Weight loss—According to a study published in Radiology (online), patients with high body mass index (BMI) who lose weight may slow the progression of knee cartilage degeneration. The research team reviewed data from the Osteoarthritis Initiative on 640 overweight (BMI ≥ 25 kg/m2) and obese (BMI ≥ 30 kg/m2) participants, with risk factors for osteoarthritis (OA) or mild to moderate radiographic findings of OA. Patients were assessed via Whole-Organ Magnetic Resonance Imaging Score (WORMS) at baseline and 48 months, and categorized into three groups based on weight loss. Compared with patients in the stable weight cohort (n = 320), the research team found that the adjusted mean increase of cartilage WORMS was smaller in the 5 percent to 10 percent weight loss cohort (n = 238) and smallest in the > 10 percent weight loss cohort (n = 82).
Degenerative knee disease—An international panel has released a guideline on arthroscopic surgery for degenerative knee arthritis and meniscal tears. Among other things, the guideline, published as a "BMJ Rapid Recommendation," offers a strong recommendation against the use of arthroscopy in nearly all patients with degenerative knee disease.
Intra-articular triamcinolone—Findings published in JAMA (May 16) suggest that triamcinolone injection may be less effective than placebo for treatment of symptomatic knee osteoarthritis (OA). The authors conducted a randomized, placebo-controlled, double-blind trial of 119 patients with symptomatic knee OA with ultrasonic features of synovitis, who were treated with intra-articular triamcinolone or saline every 12 weeks for 2 years. At 2-year follow-up, they found no significant difference across cohorts in the Western Ontario and McMaster Universities Osteoarthritis index Likert pain subscale. However, the authors noted that intra-articular triamcinolone was associated with significantly greater cartilage volume loss compared to saline.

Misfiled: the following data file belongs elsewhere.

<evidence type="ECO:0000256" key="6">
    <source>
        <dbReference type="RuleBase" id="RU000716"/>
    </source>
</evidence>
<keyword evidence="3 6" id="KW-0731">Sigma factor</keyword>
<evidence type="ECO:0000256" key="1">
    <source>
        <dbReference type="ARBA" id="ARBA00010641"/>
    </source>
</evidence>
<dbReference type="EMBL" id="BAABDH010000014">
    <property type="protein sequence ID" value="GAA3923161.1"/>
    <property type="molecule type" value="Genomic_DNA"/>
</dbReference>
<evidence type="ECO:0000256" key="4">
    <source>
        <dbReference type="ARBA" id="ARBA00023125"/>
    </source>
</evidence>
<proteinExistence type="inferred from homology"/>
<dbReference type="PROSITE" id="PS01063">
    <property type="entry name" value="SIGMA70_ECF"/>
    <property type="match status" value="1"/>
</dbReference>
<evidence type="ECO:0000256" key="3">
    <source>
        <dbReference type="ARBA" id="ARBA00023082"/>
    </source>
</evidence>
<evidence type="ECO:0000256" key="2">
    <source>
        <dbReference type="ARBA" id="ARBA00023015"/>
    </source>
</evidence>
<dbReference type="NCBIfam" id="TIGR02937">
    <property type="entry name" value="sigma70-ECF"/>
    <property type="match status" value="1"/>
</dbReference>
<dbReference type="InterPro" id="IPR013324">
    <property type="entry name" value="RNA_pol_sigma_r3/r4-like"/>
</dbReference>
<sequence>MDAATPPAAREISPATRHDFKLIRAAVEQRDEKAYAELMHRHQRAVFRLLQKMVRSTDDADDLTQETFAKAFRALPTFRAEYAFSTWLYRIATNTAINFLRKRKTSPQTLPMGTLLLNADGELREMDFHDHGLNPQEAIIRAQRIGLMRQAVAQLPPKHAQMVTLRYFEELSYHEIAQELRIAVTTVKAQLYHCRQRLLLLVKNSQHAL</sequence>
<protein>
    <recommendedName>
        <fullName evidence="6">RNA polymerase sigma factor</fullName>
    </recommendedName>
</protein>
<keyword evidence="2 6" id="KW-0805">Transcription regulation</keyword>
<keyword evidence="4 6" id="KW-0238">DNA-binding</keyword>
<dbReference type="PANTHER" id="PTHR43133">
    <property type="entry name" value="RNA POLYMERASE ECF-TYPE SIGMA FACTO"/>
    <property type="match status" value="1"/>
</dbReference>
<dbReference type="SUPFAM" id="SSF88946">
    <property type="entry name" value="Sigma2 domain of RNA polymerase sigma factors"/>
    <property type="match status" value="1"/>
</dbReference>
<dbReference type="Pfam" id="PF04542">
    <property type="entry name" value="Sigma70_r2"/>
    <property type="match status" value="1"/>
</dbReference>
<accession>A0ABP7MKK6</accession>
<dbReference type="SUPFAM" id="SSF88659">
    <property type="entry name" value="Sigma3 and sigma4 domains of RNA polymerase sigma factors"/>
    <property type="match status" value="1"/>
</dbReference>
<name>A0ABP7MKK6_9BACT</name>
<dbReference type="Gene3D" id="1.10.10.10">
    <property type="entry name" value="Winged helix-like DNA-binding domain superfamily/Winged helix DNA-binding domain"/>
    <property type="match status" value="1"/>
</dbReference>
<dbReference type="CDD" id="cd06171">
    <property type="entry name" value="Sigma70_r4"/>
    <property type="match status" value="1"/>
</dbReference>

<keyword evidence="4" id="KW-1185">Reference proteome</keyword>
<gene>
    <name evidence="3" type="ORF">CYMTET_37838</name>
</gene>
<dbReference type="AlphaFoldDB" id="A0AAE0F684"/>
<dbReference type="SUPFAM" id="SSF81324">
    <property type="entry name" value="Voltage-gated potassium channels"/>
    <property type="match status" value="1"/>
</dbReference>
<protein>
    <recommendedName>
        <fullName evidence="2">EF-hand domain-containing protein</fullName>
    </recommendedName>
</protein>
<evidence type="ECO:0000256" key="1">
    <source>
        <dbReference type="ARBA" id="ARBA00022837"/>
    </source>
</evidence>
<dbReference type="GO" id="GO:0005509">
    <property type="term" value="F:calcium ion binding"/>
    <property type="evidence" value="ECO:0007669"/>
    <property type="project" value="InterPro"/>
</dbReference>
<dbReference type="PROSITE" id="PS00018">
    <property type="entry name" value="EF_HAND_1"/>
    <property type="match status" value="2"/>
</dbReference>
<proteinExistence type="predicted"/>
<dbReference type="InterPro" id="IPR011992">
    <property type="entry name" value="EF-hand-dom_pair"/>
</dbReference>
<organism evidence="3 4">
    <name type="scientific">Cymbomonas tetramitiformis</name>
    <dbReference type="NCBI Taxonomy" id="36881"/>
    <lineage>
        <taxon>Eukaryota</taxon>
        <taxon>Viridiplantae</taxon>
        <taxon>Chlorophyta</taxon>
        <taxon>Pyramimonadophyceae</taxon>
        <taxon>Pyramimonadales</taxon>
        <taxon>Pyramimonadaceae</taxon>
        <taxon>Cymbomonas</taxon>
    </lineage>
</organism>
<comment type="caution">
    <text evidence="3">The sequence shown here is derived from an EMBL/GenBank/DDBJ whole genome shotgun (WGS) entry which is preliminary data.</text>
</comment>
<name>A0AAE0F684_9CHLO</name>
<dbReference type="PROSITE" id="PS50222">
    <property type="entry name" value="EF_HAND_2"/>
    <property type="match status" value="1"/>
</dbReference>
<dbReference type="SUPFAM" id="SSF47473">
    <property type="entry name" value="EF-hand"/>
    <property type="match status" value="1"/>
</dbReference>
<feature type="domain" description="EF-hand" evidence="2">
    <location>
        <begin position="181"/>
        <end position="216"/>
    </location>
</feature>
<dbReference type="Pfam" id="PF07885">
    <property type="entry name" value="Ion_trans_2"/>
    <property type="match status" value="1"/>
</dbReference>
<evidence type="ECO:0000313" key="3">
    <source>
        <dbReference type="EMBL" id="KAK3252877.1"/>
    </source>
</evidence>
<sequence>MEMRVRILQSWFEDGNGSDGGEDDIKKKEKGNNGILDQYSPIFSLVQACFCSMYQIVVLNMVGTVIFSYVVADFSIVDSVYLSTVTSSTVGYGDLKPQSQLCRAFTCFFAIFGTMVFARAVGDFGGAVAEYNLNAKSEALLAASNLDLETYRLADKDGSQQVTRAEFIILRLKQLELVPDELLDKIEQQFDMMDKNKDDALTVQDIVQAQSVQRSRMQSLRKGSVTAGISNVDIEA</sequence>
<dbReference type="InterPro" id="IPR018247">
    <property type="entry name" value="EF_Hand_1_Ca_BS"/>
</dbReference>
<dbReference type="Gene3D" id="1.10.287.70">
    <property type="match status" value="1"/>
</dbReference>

Preoperative opioids—A study in The Journal of Bone & Joint Surgery (JBJS; May 17) suggests that preoperative opioid use may be linked to a reduction in pain relief following total knee arthroplasty. The authors reviewed data from a prospective, cohort study of 156 patients with a mean age of 65.7 years and mean body mass index (BMI) of 31.1 kg/m2, 36 of whom (23 percent) had had at least one opioid prescription. They found that the mean baseline Western Ontario and McMaster Universities Osteoarthritis Index (WOMAC) pain score was 43.0 points for patients with no prior opioid use and 46.9 points for those who had used opioids. At 6-month follow-up, they found that the nonopioid cohort saw a reduction in WOMAC pain score of 33.6 points, compared to a reduction of 27.0 points in the opioid cohort.
Two-tunnel transtibial repair—Data from a study in The American Journal of Sports Medicine (AJSM; online) suggest that two-tunnel transtibial repair of radial meniscus tears may offer comparable results to inside-out repair of vertical meniscus tears. The research team conducted a cohort study of 27 patients who underwent two-tunnel transtibial pullout repair for radial meniscus tears and 33 patients who underwent inside-out repair for vertical meniscus tears. At 2-year follow-up, they found no significant differences across cohorts for any postoperative outcome scores (Lysholm score, Western Ontario and McMaster Universities Osteoarthritis Index, Short Form–12 physical component summary, Tegner activity scale, and patient satisfaction).